In Europe and Asia, smart phones act like credit cards. How soon until that technology comes to America?
Judging by the news this week, we will soon be cruising highways in our self-driving cars, napping comfortably in the front seat. We’ll be turning on the lights with our tablets. And we’ll be chopping up our credit cards and using our phones to pay for our groceries.
Yesterday, Visa, the world’s largest payments processor, announced a series of advances to its system. (Check out the vague, glossy promo video here.) They include some handy tools to make paying for goods online a whole lot easier. But they also indicate that Visa is hurtling toward turning your smartphone into your credit card.
The banner part of the announcement actually seems like something of a snooze. When you make a purchase on the Web today, you often need to input a 16-digit card number, a zip code or billing address, an expiration date, and a three-digit security code, along with your name. That helps to keep the payment secure, but the process is clunky and time-consuming, particularly if you have bad eyesight or fat fingers.
Starting in the fall, you’ll only need an email address or alias and a password to pay from any of your Visa-linked credit or debit accounts under the new “digital wallet” system. Visa says it will hold and process some competitors’ cards too. And if you opt in, retailers will be able to offer you deals and discounts through it.
The really cool, pay-with-your-phone news comes in a confusing phrase of corporate-speak lower down in the announcement. The company notes that the digital wallet upgrades will “support NFC payments through the innovative Visa payWave application and deliver a wide range of transaction services to accommodate multiple commerce scenarios.” In English, Visa indicated it is working harder to turn your phone into your credit card, soon.
As my colleague Farhad Manjoo explained in March, of late, a whole host of companies, including Google, Apple, and PayPal, has been working on bringing such mobile payment systems to America. (The systems are already popular in Europe and parts of Asia.)
The goal is to provide another option besides plastic and to make payment more secure and simple. The system relies on relatively newfangled “near-field communication” technology. With traditional credit cards, a reader hooked up to the Internet takes your account information from a magnetic strip and transmits it via Visa’s payment network. With NFC, no contact is necessary. A reader pulls data from a little inert chip, small enough to fit in a phone’s SIM card or in a sticker.
There have been fantastic advances in the technology in the past few years, but no system has really caught on. Visa, for instance, runs an NFC system called payWave. The company puts its tiny chip either in a traditional debit or credit card, in a key-fob-like gadget, or in a cell phone case. Then, when you want to pay, you merely need to wave your card or gadget or cell phone case in front of the pad at the point of sale. American Express uses the same technology in its “Blue” cards.
But waving your credit card rather than swiping it seems like a minor advance: It takes no less time and still requires you to carry your wallet. Why don’t we all have smartphones that can do the paying for us, as they do in Japan?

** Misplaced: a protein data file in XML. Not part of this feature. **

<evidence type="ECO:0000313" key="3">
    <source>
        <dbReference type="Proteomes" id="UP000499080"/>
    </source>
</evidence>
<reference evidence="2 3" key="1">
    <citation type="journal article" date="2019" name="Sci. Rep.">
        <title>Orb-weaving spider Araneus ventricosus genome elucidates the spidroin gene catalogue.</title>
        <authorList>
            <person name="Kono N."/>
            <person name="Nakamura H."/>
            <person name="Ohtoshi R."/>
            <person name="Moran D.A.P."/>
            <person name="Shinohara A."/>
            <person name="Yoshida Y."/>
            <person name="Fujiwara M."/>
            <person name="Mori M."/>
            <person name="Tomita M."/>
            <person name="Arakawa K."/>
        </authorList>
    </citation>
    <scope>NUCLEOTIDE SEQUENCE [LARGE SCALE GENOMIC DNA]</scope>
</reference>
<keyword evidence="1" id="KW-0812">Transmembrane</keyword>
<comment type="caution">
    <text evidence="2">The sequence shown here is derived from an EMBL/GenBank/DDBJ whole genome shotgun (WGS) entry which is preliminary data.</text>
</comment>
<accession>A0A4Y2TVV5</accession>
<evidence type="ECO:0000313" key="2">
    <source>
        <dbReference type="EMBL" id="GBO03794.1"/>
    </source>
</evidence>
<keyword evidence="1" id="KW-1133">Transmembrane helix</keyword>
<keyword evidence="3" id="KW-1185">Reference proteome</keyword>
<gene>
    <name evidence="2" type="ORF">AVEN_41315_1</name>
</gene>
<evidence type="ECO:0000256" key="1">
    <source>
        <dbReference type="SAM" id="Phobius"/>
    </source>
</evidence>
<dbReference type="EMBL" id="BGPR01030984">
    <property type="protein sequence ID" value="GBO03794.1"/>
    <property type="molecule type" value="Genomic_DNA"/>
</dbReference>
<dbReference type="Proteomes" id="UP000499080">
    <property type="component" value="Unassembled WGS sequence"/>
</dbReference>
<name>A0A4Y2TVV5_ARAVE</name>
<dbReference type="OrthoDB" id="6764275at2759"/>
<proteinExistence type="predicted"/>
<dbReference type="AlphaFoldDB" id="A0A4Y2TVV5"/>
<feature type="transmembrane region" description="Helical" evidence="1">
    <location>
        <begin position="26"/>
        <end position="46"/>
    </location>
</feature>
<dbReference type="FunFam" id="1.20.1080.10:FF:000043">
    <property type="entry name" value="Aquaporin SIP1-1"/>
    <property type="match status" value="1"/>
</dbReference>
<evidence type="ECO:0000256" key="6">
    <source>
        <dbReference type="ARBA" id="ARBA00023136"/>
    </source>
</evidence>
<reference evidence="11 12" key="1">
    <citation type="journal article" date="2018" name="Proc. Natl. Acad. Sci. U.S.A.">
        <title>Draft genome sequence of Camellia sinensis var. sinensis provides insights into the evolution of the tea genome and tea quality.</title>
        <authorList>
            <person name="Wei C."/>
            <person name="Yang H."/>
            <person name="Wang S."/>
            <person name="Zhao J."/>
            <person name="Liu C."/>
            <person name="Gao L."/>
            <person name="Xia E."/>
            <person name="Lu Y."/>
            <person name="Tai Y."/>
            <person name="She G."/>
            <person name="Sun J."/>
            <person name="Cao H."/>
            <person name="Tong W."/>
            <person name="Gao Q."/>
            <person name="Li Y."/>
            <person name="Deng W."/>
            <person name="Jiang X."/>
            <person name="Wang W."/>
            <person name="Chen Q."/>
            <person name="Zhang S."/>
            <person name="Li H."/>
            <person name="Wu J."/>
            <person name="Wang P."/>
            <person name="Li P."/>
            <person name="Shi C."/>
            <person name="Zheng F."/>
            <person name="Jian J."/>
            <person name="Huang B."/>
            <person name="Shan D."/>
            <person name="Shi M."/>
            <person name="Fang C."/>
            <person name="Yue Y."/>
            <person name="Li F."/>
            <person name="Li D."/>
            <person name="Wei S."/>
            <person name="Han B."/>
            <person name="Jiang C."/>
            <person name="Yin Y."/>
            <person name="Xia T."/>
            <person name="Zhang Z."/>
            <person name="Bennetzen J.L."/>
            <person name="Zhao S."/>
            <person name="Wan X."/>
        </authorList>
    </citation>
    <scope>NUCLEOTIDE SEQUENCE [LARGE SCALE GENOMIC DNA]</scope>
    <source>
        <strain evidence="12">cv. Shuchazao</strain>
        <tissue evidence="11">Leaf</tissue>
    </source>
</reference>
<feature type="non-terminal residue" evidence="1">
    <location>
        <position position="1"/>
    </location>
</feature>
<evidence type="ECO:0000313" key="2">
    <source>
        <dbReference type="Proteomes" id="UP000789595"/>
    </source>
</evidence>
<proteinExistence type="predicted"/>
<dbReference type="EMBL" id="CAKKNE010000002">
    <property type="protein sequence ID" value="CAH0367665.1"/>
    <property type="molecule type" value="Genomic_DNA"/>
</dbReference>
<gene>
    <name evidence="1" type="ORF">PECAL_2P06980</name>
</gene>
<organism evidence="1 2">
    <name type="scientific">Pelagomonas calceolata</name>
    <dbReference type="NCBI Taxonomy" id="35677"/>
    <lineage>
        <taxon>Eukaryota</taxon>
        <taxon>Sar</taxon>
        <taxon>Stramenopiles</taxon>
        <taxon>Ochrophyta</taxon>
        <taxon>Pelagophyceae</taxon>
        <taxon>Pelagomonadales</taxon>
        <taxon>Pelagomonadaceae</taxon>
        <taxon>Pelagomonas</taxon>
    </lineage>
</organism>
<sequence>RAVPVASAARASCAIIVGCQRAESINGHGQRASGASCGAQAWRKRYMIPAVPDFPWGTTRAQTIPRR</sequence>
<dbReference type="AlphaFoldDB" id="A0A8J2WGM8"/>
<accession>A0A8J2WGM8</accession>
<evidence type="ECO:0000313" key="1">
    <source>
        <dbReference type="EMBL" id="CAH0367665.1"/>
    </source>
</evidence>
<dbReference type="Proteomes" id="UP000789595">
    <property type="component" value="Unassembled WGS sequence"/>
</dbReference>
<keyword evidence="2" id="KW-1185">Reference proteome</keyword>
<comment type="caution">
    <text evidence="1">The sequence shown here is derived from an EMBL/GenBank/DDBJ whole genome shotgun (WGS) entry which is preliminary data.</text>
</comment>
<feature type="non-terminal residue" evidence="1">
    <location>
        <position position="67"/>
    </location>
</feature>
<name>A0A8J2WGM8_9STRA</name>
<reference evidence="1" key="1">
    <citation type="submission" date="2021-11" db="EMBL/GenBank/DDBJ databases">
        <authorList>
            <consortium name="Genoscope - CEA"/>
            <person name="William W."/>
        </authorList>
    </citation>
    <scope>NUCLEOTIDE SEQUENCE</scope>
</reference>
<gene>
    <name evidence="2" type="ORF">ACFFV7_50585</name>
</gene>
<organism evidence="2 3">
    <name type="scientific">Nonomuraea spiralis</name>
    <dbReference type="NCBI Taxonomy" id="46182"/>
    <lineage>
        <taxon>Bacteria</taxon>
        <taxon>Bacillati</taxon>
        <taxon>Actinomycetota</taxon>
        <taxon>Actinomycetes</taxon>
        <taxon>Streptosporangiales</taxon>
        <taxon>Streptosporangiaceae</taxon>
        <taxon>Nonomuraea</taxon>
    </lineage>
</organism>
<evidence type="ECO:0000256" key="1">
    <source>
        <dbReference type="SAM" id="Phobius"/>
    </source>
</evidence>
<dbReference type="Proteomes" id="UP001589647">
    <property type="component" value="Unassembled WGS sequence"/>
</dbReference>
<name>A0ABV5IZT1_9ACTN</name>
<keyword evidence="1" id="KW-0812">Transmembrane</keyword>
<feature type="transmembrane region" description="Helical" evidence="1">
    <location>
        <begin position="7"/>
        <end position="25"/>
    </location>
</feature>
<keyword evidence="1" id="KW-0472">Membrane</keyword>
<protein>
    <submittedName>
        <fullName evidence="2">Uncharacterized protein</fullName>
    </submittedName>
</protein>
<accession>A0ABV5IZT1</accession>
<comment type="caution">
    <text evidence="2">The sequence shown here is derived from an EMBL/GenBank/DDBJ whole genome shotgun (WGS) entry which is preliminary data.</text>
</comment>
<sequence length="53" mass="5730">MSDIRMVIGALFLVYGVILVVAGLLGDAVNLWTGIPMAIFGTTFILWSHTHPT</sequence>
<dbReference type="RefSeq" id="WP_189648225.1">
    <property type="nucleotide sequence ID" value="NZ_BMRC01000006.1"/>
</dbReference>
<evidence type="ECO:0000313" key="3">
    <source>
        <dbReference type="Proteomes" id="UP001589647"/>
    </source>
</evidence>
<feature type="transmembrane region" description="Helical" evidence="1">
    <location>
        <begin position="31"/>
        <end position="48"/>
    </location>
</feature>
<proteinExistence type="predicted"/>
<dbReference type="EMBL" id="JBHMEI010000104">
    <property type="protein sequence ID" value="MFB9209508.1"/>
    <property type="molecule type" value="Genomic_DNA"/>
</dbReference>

The shortest answer is “network effects.” The companies that have been most interested in mobile payments are not the banks or payment processors. Technology and communications companies, such as Google and Nokia, want to erode the payment processors’ oligopoly. If a Google NFC chip can sit in your Android phone and link it directly to your debit account, there is no need for Visa to do the behind-the-scenes, move-the-money, make-the-commission work.
Visa and MasterCard’s market dominance has stymied their upstart competitors’ progress. No consumer is going to seek out an NFC-equipped phone if businesses do not accept NFC payments, or if they do not integrate easily with their bank and credit-card accounts. Businesses do not have much incentive to get NFC readers unless their customers want them.
But if the big processing companies push them, NFC will happen sooner rather than later. Visa services about 269 million credit cards and 397 million debit cards in the United States alone. Along with MasterCard, it processes more than 80 percent of all credit and debit transactions.
So, if Visa wants change to come, it will come. And it is clear that the company has noticed some kind of threat from mobile-and-web savvy upstart businesses looking to bypass debit- and credit-card-based transactions. For instance, companies like ZashPay and Popmoney emerged in 2010, promising to let users ping money to one another cheaply and instantly. In response, Visa built a system to let any of its users do the same, knowing nothing more than their friend or trading partner’s email address or phone number.
Visa does not want to see its market dominance eroded if consumers turn out to really like paying with smartphones. On the one hand, that means that we will all get the option sooner rather than later. On the other, it means Visa is working hard to retain its lion’s share of the payments businessâ€”meaning, among other things, high fees.
So, it might be a while before you can turn on the lights with your iPad or direct your self-driving car to work. But in no time, with “digital wallet” technology strapped into your smartphone, you will be using a card-free payment network to buy anything you want.